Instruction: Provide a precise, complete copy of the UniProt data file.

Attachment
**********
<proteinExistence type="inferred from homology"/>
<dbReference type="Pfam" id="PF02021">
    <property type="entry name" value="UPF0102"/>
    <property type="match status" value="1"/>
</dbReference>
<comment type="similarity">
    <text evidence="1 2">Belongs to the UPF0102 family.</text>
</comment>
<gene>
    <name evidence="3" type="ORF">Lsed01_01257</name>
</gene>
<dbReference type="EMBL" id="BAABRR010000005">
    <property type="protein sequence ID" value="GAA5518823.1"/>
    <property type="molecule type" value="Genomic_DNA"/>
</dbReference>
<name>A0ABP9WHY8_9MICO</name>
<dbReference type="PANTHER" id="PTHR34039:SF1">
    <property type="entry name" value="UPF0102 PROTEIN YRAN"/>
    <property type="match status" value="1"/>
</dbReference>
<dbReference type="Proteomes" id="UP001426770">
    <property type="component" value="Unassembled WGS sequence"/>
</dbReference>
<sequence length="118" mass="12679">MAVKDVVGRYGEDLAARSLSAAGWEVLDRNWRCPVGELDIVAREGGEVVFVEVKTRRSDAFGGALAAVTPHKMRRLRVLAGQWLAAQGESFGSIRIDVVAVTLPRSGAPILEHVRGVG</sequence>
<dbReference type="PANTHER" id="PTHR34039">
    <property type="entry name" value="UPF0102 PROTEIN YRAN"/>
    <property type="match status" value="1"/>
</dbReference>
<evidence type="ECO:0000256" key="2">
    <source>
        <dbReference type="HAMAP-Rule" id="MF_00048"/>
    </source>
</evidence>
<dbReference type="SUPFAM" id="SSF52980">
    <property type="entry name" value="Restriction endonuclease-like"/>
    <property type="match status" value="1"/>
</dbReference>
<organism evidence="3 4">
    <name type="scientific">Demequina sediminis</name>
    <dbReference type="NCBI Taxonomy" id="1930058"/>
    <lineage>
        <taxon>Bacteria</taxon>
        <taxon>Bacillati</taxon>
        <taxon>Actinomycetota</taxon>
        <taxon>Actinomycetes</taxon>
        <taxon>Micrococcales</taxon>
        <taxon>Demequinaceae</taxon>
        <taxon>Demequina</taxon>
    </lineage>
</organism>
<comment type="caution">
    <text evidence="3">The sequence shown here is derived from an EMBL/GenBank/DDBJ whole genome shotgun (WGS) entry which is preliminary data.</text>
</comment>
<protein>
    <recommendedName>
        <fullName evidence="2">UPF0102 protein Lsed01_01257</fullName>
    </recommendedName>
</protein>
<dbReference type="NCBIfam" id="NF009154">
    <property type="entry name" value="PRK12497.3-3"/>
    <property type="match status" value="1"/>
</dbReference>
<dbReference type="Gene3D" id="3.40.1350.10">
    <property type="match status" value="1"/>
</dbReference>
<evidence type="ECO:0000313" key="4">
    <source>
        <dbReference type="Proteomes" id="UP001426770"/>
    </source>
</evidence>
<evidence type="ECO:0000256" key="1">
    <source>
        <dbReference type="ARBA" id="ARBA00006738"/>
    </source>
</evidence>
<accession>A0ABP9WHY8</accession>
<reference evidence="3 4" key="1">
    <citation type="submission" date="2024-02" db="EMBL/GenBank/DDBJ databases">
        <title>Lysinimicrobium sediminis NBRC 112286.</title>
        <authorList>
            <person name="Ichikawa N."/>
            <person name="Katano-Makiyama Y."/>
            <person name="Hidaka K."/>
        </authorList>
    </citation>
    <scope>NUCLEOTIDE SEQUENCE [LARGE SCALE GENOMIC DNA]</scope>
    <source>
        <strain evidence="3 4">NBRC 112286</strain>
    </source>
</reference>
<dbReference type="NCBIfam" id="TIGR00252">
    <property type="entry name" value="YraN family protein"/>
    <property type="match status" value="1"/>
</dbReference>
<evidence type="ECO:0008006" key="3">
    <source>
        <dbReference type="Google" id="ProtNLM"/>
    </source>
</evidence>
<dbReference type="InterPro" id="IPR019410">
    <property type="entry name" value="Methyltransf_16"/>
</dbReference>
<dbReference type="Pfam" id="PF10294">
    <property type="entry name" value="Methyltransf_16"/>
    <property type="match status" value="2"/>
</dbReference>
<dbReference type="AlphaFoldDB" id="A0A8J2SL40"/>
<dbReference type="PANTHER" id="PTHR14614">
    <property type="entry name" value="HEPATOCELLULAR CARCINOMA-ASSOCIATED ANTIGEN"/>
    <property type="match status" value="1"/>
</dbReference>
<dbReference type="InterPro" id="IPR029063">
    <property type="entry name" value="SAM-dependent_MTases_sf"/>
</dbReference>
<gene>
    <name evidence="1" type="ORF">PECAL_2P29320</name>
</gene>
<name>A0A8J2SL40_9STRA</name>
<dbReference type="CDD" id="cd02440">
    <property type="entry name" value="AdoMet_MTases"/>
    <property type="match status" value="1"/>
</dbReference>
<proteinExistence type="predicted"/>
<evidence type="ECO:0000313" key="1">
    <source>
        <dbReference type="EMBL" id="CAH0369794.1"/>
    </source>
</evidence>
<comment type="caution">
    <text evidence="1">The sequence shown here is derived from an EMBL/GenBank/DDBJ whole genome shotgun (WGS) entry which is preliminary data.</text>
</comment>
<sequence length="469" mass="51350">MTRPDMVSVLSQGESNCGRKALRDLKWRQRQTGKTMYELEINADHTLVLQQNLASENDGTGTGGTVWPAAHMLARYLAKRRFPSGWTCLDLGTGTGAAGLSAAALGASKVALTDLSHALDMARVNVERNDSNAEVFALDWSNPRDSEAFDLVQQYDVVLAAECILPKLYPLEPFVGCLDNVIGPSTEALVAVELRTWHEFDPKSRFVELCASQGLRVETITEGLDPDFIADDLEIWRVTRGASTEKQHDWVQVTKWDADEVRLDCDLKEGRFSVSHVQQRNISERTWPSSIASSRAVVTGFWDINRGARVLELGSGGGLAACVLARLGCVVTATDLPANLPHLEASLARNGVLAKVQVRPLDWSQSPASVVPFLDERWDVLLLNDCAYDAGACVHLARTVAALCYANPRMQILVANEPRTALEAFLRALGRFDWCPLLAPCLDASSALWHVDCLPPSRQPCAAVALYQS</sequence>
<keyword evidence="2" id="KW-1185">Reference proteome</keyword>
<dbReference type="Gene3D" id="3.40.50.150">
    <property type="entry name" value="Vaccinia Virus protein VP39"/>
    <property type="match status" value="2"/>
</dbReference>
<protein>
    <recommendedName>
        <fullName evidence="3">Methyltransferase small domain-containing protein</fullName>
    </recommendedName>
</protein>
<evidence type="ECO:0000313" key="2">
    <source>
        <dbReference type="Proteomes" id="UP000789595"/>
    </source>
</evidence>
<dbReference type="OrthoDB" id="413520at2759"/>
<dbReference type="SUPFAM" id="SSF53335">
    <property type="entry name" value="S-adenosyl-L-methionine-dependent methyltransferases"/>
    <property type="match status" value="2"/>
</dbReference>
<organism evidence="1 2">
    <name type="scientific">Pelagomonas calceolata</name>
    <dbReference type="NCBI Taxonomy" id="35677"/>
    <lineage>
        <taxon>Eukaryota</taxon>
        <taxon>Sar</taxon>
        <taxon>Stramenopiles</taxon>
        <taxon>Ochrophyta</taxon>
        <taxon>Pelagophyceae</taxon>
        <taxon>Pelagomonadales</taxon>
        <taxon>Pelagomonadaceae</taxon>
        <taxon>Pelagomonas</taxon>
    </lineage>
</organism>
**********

<proteinExistence type="inferred from homology"/>
<dbReference type="Pfam" id="PF02021">
    <property type="entry name" value="UPF0102"/>
    <property type="match status" value="1"/>
</dbReference>
<comment type="similarity">
    <text evidence="1 2">Belongs to the UPF0102 family.</text>
</comment>
<gene>
    <name evidence="3" type="ORF">Lsed01_01257</name>
</gene>
<dbReference type="EMBL" id="BAABRR010000005">
    <property type="protein sequence ID" value="GAA5518823.1"/>
    <property type="molecule type" value="Genomic_DNA"/>
</dbReference>
<name>A0ABP9WHY8_9MICO</name>
<dbReference type="PANTHER" id="PTHR34039:SF1">
    <property type="entry name" value="UPF0102 PROTEIN YRAN"/>
    <property type="match status" value="1"/>
</dbReference>
<dbReference type="Proteomes" id="UP001426770">
    <property type="component" value="Unassembled WGS sequence"/>
</dbReference>
<sequence length="118" mass="12679">MAVKDVVGRYGEDLAARSLSAAGWEVLDRNWRCPVGELDIVAREGGEVVFVEVKTRRSDAFGGALAAVTPHKMRRLRVLAGQWLAAQGESFGSIRIDVVAVTLPRSGAPILEHVRGVG</sequence>
<dbReference type="PANTHER" id="PTHR34039">
    <property type="entry name" value="UPF0102 PROTEIN YRAN"/>
    <property type="match status" value="1"/>
</dbReference>
<evidence type="ECO:0000256" key="2">
    <source>
        <dbReference type="HAMAP-Rule" id="MF_00048"/>
    </source>
</evidence>
<dbReference type="SUPFAM" id="SSF52980">
    <property type="entry name" value="Restriction endonuclease-like"/>
    <property type="match status" value="1"/>
</dbReference>
<organism evidence="3 4">
    <name type="scientific">Demequina sediminis</name>
    <dbReference type="NCBI Taxonomy" id="1930058"/>
    <lineage>
        <taxon>Bacteria</taxon>
        <taxon>Bacillati</taxon>
        <taxon>Actinomycetota</taxon>
        <taxon>Actinomycetes</taxon>
        <taxon>Micrococcales</taxon>
        <taxon>Demequinaceae</taxon>
        <taxon>Demequina</taxon>
    </lineage>
</organism>
<comment type="caution">
    <text evidence="3">The sequence shown here is derived from an EMBL/GenBank/DDBJ whole genome shotgun (WGS) entry which is preliminary data.</text>
</comment>
<protein>
    <recommendedName>
        <fullName evidence="2">UPF0102 protein Lsed01_01257</fullName>
    </recommendedName>
</protein>
<dbReference type="NCBIfam" id="NF009154">
    <property type="entry name" value="PRK12497.3-3"/>
    <property type="match status" value="1"/>
</dbReference>
<dbReference type="Gene3D" id="3.40.1350.10">
    <property type="match status" value="1"/>
</dbReference>
<evidence type="ECO:0000313" key="4">
    <source>
        <dbReference type="Proteomes" id="UP001426770"/>
    </source>
</evidence>
<evidence type="ECO:0000256" key="1">
    <source>
        <dbReference type="ARBA" id="ARBA00006738"/>
    </source>
</evidence>
<accession>A0ABP9WHY8</accession>
<reference evidence="3 4" key="1">
    <citation type="submission" date="2024-02" db="EMBL/GenBank/DDBJ databases">
        <title>Lysinimicrobium sediminis NBRC 112286.</title>
        <authorList>
            <person name="Ichikawa N."/>
            <person name="Katano-Makiyama Y."/>
            <person name="Hidaka K."/>
        </authorList>
    </citation>
    <scope>NUCLEOTIDE SEQUENCE [LARGE SCALE GENOMIC DNA]</scope>
    <source>
        <strain evidence="3 4">NBRC 112286</strain>
    </source>
</reference>
<dbReference type="NCBIfam" id="TIGR00252">
    <property type="entry name" value="YraN family protein"/>
    <property type="match status" value="1"/>
</dbReference>
<evidence type="ECO:0008006" key="3">
    <source>
        <dbReference type="Google" id="ProtNLM"/>
    </source>
</evidence>
<dbReference type="InterPro" id="IPR019410">
    <property type="entry name" value="Methyltransf_16"/>
</dbReference>
<dbReference type="Pfam" id="PF10294">
    <property type="entry name" value="Methyltransf_16"/>
    <property type="match status" value="2"/>
</dbReference>
<dbReference type="AlphaFoldDB" id="A0A8J2SL40"/>
<dbReference type="PANTHER" id="PTHR14614">
    <property type="entry name" value="HEPATOCELLULAR CARCINOMA-ASSOCIATED ANTIGEN"/>
    <property type="match status" value="1"/>
</dbReference>
<dbReference type="InterPro" id="IPR029063">
    <property type="entry name" value="SAM-dependent_MTases_sf"/>
</dbReference>
<gene>
    <name evidence="1" type="ORF">PECAL_2P29320</name>
</gene>
<name>A0A8J2SL40_9STRA</name>
<dbReference type="CDD" id="cd02440">
    <property type="entry name" value="AdoMet_MTases"/>
    <property type="match status" value="1"/>
</dbReference>
<proteinExistence type="predicted"/>
<evidence type="ECO:0000313" key="1">
    <source>
        <dbReference type="EMBL" id="CAH0369794.1"/>
    </source>
</evidence>
<comment type="caution">
    <text evidence="1">The sequence shown here is derived from an EMBL/GenBank/DDBJ whole genome shotgun (WGS) entry which is preliminary data.</text>
</comment>
<sequence length="469" mass="51350">MTRPDMVSVLSQGESNCGRKALRDLKWRQRQTGKTMYELEINADHTLVLQQNLASENDGTGTGGTVWPAAHMLARYLAKRRFPSGWTCLDLGTGTGAAGLSAAALGASKVALTDLSHALDMARVNVERNDSNAEVFALDWSNPRDSEAFDLVQQYDVVLAAECILPKLYPLEPFVGCLDNVIGPSTEALVAVELRTWHEFDPKSRFVELCASQGLRVETITEGLDPDFIADDLEIWRVTRGASTEKQHDWVQVTKWDADEVRLDCDLKEGRFSVSHVQQRNISERTWPSSIASSRAVVTGFWDINRGARVLELGSGGGLAACVLARLGCVVTATDLPANLPHLEASLARNGVLAKVQVRPLDWSQSPASVVPFLDERWDVLLLNDCAYDAGACVHLARTVAALCYANPRMQILVANEPRTALEAFLRALGRFDWCPLLAPCLDASSALWHVDCLPPSRQPCAAVALYQS</sequence>
<keyword evidence="2" id="KW-1185">Reference proteome</keyword>
<dbReference type="Gene3D" id="3.40.50.150">
    <property type="entry name" value="Vaccinia Virus protein VP39"/>
    <property type="match status" value="2"/>
</dbReference>
<protein>
    <recommendedName>
        <fullName evidence="3">Methyltransferase small domain-containing protein</fullName>
    </recommendedName>
</protein>
<evidence type="ECO:0000313" key="2">
    <source>
        <dbReference type="Proteomes" id="UP000789595"/>
    </source>
</evidence>
<dbReference type="OrthoDB" id="413520at2759"/>
<dbReference type="SUPFAM" id="SSF53335">
    <property type="entry name" value="S-adenosyl-L-methionine-dependent methyltransferases"/>
    <property type="match status" value="2"/>
</dbReference>
<organism evidence="1 2">
    <name type="scientific">Pelagomonas calceolata</name>
    <dbReference type="NCBI Taxonomy" id="35677"/>
    <lineage>
        <taxon>Eukaryota</taxon>
        <taxon>Sar</taxon>
        <taxon>Stramenopiles</taxon>
        <taxon>Ochrophyta</taxon>
        <taxon>Pelagophyceae</taxon>
        <taxon>Pelagomonadales</taxon>
        <taxon>Pelagomonadaceae</taxon>
        <taxon>Pelagomonas</taxon>
    </lineage>
</organism>